The Warner Bros. announcement on Wednesday of ten upcoming movies based on DC Comics properties neatly fills in a calendar of dates that the studio previously provided -- and help flesh out an extraordinary timetable of DC and Marvel superhero movies over the next six years from Warner Bros, Marvel Studios, Fox, and Sony Columbia.
ComicsAlliance's own graphics maestro Dylan Todd put together a timeline that reveals what those six years look like, including 29 confirmed release dates between now and the end of 2020, with several dates and titles still to be announced. For anyone who remembers the days when just one Spider-Man movie seemed an impossible dream, it's an astonishing representation of how comic book superheroes now dominate popular entertainment.
We've known the lineup of the titular Fantastic Four from the upcoming movie for almost two months now, but people have been guessing for some time who would play the team's arch-nemesis, Victor von Doom.
Rumors that Dr. Doom could have been a woman have turned out to just be rumors. Variety reports that 20th Century Fox has cast Toby Kebbell, who has played roles in Prince of Persia, War Horse, Wrath of the Titans and Ridley Scott's The Counselor, will be the new movie version of the masked supervillain.
The likely cast of next year's rebooted Fantastic Four movie from 20th Century Fox and director Josh Trank was revealed to the world last night, causing the comics internet to crack in half this morning. (It cracks in half all the time, of course. I think it may actually come in two parts.)
Miles Teller is our Reed Richards. Kate Mara is our Sue Storm. Michael B. Jordan is our Johnny Storm. Jamie Bell is our Ben Grimm. It's a weird and controversial cast -- but do fans have cause for concern?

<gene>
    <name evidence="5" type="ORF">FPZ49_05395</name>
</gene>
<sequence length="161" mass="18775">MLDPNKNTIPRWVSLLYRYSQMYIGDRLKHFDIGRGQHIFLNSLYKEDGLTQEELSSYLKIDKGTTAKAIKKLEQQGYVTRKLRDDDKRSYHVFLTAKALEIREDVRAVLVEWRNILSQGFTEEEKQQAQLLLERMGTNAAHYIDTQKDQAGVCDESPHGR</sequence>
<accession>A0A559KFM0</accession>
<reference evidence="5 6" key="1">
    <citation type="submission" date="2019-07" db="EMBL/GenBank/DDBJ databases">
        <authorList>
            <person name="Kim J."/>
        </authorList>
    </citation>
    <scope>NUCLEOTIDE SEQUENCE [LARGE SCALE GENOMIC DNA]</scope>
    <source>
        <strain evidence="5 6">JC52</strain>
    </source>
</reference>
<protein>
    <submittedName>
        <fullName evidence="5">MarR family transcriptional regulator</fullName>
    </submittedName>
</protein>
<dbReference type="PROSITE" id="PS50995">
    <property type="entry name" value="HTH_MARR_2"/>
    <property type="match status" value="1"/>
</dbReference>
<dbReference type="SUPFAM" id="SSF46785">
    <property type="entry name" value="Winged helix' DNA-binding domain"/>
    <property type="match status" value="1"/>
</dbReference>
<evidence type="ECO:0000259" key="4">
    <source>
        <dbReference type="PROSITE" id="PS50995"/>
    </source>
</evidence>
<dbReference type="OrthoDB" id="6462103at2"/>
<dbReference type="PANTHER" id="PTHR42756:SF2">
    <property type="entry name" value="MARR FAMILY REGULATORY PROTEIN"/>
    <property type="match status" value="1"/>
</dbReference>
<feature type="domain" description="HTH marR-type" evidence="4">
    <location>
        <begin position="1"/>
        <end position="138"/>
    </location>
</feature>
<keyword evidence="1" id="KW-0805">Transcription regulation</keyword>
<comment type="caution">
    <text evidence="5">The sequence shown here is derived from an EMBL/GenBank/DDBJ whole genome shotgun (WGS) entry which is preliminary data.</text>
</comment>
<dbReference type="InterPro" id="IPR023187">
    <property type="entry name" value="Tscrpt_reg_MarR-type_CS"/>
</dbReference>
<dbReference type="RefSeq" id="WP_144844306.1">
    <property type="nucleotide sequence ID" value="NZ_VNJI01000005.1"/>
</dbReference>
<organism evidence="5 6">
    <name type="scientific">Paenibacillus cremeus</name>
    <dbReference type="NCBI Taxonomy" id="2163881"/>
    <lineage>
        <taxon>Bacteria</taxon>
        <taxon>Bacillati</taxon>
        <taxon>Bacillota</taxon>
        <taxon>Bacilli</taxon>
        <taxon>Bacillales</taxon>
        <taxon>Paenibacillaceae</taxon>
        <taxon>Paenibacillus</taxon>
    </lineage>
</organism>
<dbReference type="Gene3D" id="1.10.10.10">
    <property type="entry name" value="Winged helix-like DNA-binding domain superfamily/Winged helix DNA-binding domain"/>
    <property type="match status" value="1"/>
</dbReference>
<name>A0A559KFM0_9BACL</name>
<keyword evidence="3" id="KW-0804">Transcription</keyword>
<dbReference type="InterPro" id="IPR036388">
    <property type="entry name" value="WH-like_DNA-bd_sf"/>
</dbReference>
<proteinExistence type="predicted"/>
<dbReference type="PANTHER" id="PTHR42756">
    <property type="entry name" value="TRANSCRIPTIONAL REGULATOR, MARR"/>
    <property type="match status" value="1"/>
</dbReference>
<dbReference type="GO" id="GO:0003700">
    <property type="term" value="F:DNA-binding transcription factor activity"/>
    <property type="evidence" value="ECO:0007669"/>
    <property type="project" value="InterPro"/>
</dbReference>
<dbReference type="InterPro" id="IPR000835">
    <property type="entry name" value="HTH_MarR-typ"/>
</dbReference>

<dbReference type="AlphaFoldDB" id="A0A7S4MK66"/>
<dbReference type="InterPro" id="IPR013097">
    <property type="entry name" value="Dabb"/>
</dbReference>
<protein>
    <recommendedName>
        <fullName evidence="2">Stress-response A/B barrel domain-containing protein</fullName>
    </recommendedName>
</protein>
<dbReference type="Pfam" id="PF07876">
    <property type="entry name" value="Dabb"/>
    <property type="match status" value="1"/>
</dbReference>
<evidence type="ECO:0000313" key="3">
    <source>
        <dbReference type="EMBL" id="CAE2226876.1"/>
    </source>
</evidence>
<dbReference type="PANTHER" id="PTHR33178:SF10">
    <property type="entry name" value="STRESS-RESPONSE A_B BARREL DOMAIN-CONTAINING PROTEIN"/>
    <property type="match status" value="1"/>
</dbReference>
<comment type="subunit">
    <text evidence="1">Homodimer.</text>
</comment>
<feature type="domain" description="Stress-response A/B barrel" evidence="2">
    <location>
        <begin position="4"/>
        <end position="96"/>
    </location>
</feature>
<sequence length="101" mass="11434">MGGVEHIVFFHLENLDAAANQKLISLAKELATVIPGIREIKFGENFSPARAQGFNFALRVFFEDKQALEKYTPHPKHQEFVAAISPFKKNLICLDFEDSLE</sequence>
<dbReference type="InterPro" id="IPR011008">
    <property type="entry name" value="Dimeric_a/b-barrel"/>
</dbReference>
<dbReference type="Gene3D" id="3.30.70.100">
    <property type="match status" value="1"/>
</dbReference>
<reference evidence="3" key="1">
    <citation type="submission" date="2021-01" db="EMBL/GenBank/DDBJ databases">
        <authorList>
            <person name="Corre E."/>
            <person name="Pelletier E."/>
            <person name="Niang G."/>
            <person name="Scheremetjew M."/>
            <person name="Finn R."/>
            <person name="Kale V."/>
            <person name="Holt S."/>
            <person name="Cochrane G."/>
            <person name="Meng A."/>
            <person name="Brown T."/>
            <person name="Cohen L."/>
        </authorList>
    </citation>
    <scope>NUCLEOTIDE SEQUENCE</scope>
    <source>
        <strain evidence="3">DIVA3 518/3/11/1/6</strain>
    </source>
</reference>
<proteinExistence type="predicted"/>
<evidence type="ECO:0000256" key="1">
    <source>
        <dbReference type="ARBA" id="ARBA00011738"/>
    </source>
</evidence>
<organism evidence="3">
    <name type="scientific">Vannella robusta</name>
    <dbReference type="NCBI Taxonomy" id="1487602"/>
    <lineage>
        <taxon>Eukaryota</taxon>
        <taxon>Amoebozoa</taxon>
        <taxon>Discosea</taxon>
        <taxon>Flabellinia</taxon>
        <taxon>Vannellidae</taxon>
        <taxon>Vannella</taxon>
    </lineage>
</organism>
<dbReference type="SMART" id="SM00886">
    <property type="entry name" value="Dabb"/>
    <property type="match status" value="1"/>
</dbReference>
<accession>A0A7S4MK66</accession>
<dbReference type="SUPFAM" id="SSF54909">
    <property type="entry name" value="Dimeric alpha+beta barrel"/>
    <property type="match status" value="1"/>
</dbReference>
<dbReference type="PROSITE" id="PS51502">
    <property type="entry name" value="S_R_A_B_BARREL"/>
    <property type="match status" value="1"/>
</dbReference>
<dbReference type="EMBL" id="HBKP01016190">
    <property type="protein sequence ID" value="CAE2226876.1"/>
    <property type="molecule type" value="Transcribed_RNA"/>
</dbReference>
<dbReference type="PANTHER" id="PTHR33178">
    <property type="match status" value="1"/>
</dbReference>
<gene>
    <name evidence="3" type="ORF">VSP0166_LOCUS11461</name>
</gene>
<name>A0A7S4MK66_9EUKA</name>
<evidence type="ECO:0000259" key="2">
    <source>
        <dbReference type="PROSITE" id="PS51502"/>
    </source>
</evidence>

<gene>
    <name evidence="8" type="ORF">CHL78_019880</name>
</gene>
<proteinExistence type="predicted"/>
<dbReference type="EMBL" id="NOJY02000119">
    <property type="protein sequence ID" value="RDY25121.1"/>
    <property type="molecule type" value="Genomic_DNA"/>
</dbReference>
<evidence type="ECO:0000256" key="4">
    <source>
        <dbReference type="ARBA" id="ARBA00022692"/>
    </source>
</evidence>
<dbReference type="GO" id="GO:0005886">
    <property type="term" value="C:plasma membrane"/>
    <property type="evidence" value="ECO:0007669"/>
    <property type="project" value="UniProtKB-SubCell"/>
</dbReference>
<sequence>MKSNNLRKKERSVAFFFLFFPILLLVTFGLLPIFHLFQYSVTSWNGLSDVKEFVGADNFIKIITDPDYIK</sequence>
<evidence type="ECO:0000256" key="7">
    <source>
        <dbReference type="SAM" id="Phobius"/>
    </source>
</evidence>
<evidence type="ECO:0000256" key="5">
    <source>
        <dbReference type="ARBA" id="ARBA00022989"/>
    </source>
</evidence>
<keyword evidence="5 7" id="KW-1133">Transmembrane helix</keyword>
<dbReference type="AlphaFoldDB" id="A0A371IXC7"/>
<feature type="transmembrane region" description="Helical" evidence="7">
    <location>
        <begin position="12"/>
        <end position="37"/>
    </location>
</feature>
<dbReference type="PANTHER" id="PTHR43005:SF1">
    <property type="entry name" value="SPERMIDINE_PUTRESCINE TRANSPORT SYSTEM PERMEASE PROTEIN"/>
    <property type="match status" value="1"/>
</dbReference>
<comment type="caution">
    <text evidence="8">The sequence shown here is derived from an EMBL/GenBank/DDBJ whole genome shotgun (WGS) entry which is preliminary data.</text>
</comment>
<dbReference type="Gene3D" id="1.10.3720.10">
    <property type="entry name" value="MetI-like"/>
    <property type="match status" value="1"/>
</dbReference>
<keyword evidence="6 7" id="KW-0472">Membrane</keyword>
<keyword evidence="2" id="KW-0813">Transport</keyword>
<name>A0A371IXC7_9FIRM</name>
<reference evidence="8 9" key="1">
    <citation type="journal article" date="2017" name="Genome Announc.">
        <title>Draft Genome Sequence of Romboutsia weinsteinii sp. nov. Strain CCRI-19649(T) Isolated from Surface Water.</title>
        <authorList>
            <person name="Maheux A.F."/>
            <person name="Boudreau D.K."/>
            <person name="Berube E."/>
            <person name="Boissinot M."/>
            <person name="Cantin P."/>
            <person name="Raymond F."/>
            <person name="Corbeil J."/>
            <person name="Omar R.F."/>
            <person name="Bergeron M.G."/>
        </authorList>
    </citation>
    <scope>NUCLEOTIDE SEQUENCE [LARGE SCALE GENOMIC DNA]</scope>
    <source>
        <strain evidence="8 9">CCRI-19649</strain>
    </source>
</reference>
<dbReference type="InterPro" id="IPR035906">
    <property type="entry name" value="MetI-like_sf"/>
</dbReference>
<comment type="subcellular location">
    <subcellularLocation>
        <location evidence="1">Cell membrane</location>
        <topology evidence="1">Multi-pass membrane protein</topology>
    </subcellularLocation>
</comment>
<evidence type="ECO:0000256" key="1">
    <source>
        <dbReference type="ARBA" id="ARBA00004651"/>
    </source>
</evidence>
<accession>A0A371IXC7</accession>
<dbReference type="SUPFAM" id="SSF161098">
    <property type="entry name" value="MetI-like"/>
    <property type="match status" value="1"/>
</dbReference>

20th Century Fox and BOOM! Studios have agreed to a first-look deal that guarantees creators will see a large percentage of any monies taken in from projects based on their work. Under the deal, BOOM! will get an unspecified amount of first-dollar gross (or box office, minus the split with cinemas) on movies adapted from its properties, which means the company gets a piece of the pie whether the movie ultimately makes a profit or not. Those earnings will be split 50-50 between the publisher and creators.
Marvel and Disney did quite a bit of work to build a cinematic universe that culminated into one big shared movie in The Avengers, and promises to do the same many times over in the years to come.
But Disney doesn't have the film rights to every Marvel character. The X-Men and The Fantastic Four are still securely under the umbrella of Twentieth Century Fox, and if Mark Millar, the creative consultant to Fox's Marvel movies has his way, they'll have a shared movie universe of their own.
Get ready for psychic spies on the silver screen, because Matt Kindt's critically-acclaimed Dark Horse Comics series, Mind MGMT is on its way to a live action cinematic adapatation care of none other than director Ridley Scott.According to The Hollywood Reporter, Twentieth Century Fox h
Which Marvel Comics "cosmic" characters should we expect in the upcoming Guardians of The Galaxy movie? That might depend on the outcome of unexpected -- and potentially fictitious -- negotiations between Marvel and 20th Century Fox relating to the future of the latter's planned Daredevil reboot. Confused? You will be.Variety reported yesterday t
"Find your balls!" bellowed Rob Liefeld last year from the top of Mount Twitter. The comics creator behind such enduring hits as X-Force and Cable was painfully bothered by 20th Century Fox, the studio that controls the movie rights to Marvel's X-Men characters, for not moving forward with a new film based on Deadpool, another character he created (with Fabian Nicieza) for the House of Ideas. Specifically, Liefeld demanded that Fox film the reportedly excellent script by Rhet Reese and Paul Wernick, who are said t
Darren Aronofsky has bailed on The Wolverine. The director regrets that he won't finish the X-Man film he's been working on with star Hugh Jackman and writer Christopher McQuarrie, but production circumstances are such that Aronofsky would be away from the United States longer than he would like. In a joint statement to The Hollywood Rep
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